Afghan Women Protesting For Their Rights Were Attacked By The Taliban With Rifle Butts, Tear Gas And Clubs

Women, who took to the streets of Kabul to protest for their rights after the Taliban took control of Afghanistan, were met with violence from Taliban security forces on Sunday Sep 5.

Women who took to the streets of Kabul to protest for their rights after the Taliban took control of Afghanistan were met with violence from Taliban security forces on Sunday Sep 5.

Several of the women, who were demanding the right to work and to be included in a new government to be formed by the Taliban, told the New York Times they had been beaten by Taliban fighters.

The protesters say they were hit with tear gas and pepper spray when they tried to walk from a bridge to the presidential palace, according to the BBC.

Nargis, a 24-year-old protester, told the New York Times that Taliban fighters used tear gas, rifle butts and metal clubs or tools to try to disperse the protesters.

“When I tried to resist and continue the march, one of the armed Taliban pushed me and hit me with a sharp metal device,” she said.

She added that she was knocked unconscious and had to receive five stitches to a head wound.

Taliban fighters also forced foreign journalists who were covering the demonstration to the ground at gunpoint and hit at least one journalist, the Guardian reported.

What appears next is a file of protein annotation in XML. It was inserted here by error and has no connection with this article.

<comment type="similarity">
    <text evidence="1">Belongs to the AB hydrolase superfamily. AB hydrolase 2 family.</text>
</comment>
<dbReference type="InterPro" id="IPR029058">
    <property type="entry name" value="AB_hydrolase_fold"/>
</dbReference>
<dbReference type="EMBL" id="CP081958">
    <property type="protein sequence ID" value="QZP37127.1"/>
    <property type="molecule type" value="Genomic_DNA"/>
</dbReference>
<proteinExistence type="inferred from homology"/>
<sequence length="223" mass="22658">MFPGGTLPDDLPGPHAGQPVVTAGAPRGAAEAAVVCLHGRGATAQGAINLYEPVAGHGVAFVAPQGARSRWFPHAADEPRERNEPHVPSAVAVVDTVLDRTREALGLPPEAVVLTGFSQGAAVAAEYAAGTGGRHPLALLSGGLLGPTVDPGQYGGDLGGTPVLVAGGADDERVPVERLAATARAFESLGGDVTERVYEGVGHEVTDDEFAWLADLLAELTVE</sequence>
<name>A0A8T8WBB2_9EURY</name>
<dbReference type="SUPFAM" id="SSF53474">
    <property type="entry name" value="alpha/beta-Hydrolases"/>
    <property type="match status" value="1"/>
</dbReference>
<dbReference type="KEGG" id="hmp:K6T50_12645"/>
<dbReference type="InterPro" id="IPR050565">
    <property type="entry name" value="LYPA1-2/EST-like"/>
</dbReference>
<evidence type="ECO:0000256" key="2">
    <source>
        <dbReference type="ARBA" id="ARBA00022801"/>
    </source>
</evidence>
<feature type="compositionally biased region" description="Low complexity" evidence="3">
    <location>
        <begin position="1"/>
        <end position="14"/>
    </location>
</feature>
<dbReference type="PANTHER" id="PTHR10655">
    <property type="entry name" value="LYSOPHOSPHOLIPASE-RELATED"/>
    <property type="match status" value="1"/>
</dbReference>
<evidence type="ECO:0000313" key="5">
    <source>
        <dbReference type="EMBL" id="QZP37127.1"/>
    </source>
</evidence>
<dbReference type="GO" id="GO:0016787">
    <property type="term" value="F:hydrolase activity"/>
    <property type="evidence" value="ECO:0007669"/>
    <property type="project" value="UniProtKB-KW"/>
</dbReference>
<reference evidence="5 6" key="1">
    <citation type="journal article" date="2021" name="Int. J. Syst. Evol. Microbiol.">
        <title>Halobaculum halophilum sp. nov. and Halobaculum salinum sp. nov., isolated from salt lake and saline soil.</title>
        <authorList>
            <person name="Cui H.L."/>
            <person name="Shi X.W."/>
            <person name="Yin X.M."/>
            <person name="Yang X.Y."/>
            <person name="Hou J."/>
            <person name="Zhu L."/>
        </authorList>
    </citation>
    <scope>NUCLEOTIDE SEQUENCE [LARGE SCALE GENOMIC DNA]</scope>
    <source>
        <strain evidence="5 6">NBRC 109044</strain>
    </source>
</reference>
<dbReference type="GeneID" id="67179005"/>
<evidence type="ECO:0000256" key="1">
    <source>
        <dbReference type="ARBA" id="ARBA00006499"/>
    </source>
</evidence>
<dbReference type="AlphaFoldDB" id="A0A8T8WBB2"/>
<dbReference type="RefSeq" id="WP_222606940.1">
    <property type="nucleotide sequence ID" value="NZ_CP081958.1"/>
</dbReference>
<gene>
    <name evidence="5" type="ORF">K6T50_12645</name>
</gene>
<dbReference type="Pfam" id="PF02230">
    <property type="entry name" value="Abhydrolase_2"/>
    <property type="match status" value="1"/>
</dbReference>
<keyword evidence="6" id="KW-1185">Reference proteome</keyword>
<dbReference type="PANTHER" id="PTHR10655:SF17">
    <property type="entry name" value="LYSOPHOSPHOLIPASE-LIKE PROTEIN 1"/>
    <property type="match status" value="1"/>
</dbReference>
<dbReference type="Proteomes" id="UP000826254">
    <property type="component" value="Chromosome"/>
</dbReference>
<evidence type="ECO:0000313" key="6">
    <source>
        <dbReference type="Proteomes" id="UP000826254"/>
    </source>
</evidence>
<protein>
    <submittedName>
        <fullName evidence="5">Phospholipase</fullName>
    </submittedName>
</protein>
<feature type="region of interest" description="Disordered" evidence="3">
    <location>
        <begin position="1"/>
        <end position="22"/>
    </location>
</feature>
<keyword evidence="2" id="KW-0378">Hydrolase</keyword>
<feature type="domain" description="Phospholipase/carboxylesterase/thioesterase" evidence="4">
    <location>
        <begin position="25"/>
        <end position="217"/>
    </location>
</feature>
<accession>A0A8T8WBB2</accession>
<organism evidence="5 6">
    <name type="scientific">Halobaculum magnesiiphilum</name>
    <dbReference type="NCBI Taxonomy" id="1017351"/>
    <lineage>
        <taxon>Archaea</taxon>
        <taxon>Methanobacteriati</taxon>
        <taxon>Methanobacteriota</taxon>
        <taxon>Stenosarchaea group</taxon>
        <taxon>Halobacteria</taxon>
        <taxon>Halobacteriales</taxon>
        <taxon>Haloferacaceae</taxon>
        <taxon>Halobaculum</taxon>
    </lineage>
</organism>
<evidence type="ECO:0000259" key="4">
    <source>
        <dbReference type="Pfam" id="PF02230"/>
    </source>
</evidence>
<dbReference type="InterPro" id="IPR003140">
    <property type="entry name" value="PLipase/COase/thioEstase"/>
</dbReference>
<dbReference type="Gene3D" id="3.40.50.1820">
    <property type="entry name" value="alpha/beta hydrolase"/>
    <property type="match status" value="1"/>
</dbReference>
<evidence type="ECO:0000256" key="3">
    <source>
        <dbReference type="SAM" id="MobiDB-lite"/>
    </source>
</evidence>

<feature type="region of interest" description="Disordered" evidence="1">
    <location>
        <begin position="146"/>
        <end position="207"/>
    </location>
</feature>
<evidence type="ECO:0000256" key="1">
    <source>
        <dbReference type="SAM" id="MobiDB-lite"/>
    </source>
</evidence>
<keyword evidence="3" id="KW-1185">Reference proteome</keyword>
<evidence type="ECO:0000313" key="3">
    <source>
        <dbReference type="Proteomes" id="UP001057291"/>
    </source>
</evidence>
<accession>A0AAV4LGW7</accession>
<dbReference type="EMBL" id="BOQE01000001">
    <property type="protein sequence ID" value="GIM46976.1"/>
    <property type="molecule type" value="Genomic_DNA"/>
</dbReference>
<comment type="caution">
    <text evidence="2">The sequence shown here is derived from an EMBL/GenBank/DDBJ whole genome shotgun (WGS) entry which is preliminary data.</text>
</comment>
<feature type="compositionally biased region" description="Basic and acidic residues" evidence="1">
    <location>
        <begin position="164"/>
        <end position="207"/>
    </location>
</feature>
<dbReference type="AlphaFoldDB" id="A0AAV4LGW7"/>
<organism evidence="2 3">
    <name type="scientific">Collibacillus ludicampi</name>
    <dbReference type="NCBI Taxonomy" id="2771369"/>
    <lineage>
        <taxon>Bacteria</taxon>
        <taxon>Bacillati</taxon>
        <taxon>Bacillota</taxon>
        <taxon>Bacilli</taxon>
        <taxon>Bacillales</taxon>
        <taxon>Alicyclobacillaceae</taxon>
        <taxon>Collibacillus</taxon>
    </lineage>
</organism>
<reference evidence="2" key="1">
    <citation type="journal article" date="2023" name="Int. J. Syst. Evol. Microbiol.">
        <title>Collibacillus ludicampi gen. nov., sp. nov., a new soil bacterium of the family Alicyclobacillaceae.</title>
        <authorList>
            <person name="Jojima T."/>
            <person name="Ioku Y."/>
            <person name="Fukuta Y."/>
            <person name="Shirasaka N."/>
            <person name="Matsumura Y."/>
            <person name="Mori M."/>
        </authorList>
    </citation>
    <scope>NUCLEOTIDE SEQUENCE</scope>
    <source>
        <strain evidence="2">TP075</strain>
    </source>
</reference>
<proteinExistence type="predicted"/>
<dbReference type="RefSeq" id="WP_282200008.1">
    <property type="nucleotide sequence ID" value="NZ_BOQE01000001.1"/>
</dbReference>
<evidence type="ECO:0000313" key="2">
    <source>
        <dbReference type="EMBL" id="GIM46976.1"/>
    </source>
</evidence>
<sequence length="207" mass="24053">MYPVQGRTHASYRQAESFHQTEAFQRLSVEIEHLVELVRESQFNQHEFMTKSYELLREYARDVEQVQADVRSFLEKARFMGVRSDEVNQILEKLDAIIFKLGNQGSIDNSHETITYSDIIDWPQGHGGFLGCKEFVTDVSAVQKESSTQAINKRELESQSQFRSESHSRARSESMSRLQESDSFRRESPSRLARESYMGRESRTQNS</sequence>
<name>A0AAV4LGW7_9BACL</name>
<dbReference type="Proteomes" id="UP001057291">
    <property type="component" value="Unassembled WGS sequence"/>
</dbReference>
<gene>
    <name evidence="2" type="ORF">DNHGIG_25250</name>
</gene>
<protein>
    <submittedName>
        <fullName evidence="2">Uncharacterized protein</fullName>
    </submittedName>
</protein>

A video of a woman protester with blood running down her face shared by Zaki Daryabi, the Editor-in-Chief of EtilaatRoz, an investigative newspaper, has gone viral on Twitter.

Daryabi, who shared other videos and photos from the protest showing women coughing from tear gas, told Almost that he had received the videos and photos from citizens who were at the demonstration.

On Sunday, the Taliban spokesperson told the Guardian that the group had arrested four men who hit the women protesters and held journalists at gunpoint, the Guardian reported.

“They were from a checkpoint. They mistreated the women and a reporter from Al Arabiya. Police from the intelligence department came, put the situation under control and arrested them [the Taliban],” Zabihullah Mujahid told the Guardian.

However, the Guardian reported that Mujahid refused to guarantee a right to protest when he was asked if women could demonstrate safely again.

“It’s not a time for protest as Taliban control is new and all offices are closed. And we witnessed the airport explosions, insecurity will occur,” he said. “They should be patient and wait for the government to established, then they can have demands. We ask people to not cause disruption for themselves and the authorities.”

This is some of the first concrete evidence of the Taliban’s harsh treatment of women, according to the New York Times.

After taking power, the Taliban had said in its first press conference that women would be “afforded their rights” and would be “very active within our society”, being allowed to work and study “within the bounds of Islamic law.” The group has yet to clarify or define what that means.

Separately, witnesses have told the BBC that the Taliban has killed a pregnant woman police officer in front of her relatives in a provincial city.

The woman, named in local media as Banu Negar, was beaten and killed at her family home on Saturday in front of her husband and children in Firozkoh, the capital of central Ghor province, according to the BBC.

The Taliban have denied their involvement in the killing and said they are investigating the incident.

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